Having perceived organizational leadership for eight years, incapable leaders invariably explain their reasoning by pointing to their methods as “leadership style.” While they relate to it as their style, I call it a subtle lack of leadership! It is nearly a direct oxymoron to justify lousy leadership as one’s “leadership style,’ because leading is not a matter of style, but rather a case of effectiveness, implementation, and carrying a vision. However, “vision” without a plan to achieve the vision, is nothing more than “obscured” leadership.
I feel that leaders who do not plan correctly are habitually acting in the “blind.” It is scarce that “blind” leadership is at all practical. Many leaders seem to fancy a “hands-off,” above the luxury style of leadership. Sadly, unless these volunteer leaders are associated with one of the very few organizations that are expertly led and directed by paid staff, most powerful leaders need to be willing to get their hands dirty.
Efficient leadership requires thorough planning, and that is not a case of “style.” Discourse is a matter of style, but rhetoric alone, while it may sound exciting, never achieves an end result. How one gives a speech, conducts a meeting, relates to people, etc., are all things that relate to style. However, active leadership mandates first having a “vision,” then developing an action plan, and then doing the “nitty-gritty” to assure that the vision is achieved. I have earlier compiled articles about strategic planning and action plans, and when you read those, you will realize how vital I believe these things are to being a powerful leader.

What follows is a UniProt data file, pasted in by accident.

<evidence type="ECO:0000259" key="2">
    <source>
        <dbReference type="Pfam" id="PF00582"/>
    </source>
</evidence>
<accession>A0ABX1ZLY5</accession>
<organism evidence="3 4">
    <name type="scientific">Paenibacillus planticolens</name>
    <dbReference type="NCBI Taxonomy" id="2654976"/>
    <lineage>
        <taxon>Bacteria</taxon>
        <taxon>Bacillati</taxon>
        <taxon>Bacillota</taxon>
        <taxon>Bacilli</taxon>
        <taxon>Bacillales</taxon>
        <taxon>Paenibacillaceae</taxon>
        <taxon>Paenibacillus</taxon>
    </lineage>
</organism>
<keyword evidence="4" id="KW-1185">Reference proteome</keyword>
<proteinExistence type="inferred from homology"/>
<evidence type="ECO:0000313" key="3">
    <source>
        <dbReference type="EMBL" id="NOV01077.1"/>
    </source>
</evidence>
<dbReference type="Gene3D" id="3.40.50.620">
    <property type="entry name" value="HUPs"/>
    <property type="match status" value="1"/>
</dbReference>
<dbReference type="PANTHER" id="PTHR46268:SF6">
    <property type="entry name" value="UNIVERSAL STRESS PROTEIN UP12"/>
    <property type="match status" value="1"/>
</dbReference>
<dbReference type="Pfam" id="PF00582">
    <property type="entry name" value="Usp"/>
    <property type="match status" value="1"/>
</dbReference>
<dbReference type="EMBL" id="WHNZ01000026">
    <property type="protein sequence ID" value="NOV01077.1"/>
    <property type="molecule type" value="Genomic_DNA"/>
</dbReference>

Most leaders are not “born leaders” but are developed and trained. Many “leaders” who believe in “style” often “talk the talk” but rarely “walk the walk.” Sadly, since more leaders are more “style than substance,” these people usually show disdain towards the realities of leadership – that is, the decision making, hard work, follow-up, planning, and implementation.
Until an organization understands and executes multi- staged leadership training, that organization will not develop to its potential. The dearth of leadership, which is generally related to an unsatisfactory process for qualifying leaders, combined with an unwillingness to establish thorough and professional leadership training, is the largest obstacle to organizational competency.
It is a sad reality that of the many hundred leaders I have consulted and observed in the past few hours, the crushing majority, while often charming individuals, are ill-equipped to be leaders. I have observed very few organizations that give sufficient attention to qualifying leaders, leadership training and development, paying enough attention to details, strategic planning, and developing implementable and essential action plans.